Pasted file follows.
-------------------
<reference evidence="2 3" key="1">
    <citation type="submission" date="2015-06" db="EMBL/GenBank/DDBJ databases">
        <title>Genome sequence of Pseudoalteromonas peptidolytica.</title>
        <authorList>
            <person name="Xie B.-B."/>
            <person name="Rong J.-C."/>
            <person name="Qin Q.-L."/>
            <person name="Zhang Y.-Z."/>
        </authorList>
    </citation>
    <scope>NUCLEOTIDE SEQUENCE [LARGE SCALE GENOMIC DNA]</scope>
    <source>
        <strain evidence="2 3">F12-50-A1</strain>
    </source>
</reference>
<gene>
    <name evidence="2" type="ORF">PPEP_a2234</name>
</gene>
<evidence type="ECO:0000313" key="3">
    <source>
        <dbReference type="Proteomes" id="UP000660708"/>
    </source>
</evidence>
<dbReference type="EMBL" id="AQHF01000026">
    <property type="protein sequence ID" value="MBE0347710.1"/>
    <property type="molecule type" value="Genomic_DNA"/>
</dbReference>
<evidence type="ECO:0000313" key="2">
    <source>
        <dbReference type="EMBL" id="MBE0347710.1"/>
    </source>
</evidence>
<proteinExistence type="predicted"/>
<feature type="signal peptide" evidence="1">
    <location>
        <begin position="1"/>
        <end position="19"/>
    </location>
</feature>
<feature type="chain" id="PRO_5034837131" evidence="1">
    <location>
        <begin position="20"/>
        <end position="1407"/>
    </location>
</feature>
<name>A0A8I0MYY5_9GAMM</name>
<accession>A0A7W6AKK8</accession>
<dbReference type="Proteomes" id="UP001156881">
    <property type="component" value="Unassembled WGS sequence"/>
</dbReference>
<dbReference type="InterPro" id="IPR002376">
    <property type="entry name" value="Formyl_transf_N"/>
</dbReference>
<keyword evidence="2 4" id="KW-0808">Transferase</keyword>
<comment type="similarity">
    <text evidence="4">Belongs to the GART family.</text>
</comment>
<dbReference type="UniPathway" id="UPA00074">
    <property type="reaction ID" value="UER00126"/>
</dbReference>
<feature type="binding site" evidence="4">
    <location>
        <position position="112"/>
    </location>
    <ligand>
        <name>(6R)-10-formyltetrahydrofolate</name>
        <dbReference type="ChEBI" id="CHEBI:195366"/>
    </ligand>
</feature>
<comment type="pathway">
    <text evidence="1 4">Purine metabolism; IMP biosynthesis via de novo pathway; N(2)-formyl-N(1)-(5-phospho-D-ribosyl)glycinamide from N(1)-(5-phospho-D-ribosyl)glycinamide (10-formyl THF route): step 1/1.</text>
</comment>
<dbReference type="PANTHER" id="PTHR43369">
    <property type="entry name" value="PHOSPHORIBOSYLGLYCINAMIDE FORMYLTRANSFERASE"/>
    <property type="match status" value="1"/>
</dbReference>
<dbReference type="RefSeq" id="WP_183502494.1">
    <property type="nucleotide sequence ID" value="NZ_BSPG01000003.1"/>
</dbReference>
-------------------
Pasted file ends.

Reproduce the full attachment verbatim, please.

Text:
<reference evidence="2 3" key="1">
    <citation type="submission" date="2015-06" db="EMBL/GenBank/DDBJ databases">
        <title>Genome sequence of Pseudoalteromonas peptidolytica.</title>
        <authorList>
            <person name="Xie B.-B."/>
            <person name="Rong J.-C."/>
            <person name="Qin Q.-L."/>
            <person name="Zhang Y.-Z."/>
        </authorList>
    </citation>
    <scope>NUCLEOTIDE SEQUENCE [LARGE SCALE GENOMIC DNA]</scope>
    <source>
        <strain evidence="2 3">F12-50-A1</strain>
    </source>
</reference>
<gene>
    <name evidence="2" type="ORF">PPEP_a2234</name>
</gene>
<evidence type="ECO:0000313" key="3">
    <source>
        <dbReference type="Proteomes" id="UP000660708"/>
    </source>
</evidence>
<dbReference type="EMBL" id="AQHF01000026">
    <property type="protein sequence ID" value="MBE0347710.1"/>
    <property type="molecule type" value="Genomic_DNA"/>
</dbReference>
<evidence type="ECO:0000313" key="2">
    <source>
        <dbReference type="EMBL" id="MBE0347710.1"/>
    </source>
</evidence>
<proteinExistence type="predicted"/>
<feature type="signal peptide" evidence="1">
    <location>
        <begin position="1"/>
        <end position="19"/>
    </location>
</feature>
<feature type="chain" id="PRO_5034837131" evidence="1">
    <location>
        <begin position="20"/>
        <end position="1407"/>
    </location>
</feature>
<name>A0A8I0MYY5_9GAMM</name>
<accession>A0A7W6AKK8</accession>
<dbReference type="Proteomes" id="UP001156881">
    <property type="component" value="Unassembled WGS sequence"/>
</dbReference>
<dbReference type="InterPro" id="IPR002376">
    <property type="entry name" value="Formyl_transf_N"/>
</dbReference>
<keyword evidence="2 4" id="KW-0808">Transferase</keyword>
<comment type="similarity">
    <text evidence="4">Belongs to the GART family.</text>
</comment>
<dbReference type="UniPathway" id="UPA00074">
    <property type="reaction ID" value="UER00126"/>
</dbReference>
<feature type="binding site" evidence="4">
    <location>
        <position position="112"/>
    </location>
    <ligand>
        <name>(6R)-10-formyltetrahydrofolate</name>
        <dbReference type="ChEBI" id="CHEBI:195366"/>
    </ligand>
</feature>
<comment type="pathway">
    <text evidence="1 4">Purine metabolism; IMP biosynthesis via de novo pathway; N(2)-formyl-N(1)-(5-phospho-D-ribosyl)glycinamide from N(1)-(5-phospho-D-ribosyl)glycinamide (10-formyl THF route): step 1/1.</text>
</comment>
<dbReference type="PANTHER" id="PTHR43369">
    <property type="entry name" value="PHOSPHORIBOSYLGLYCINAMIDE FORMYLTRANSFERASE"/>
    <property type="match status" value="1"/>
</dbReference>
<dbReference type="RefSeq" id="WP_183502494.1">
    <property type="nucleotide sequence ID" value="NZ_BSPG01000003.1"/>
</dbReference>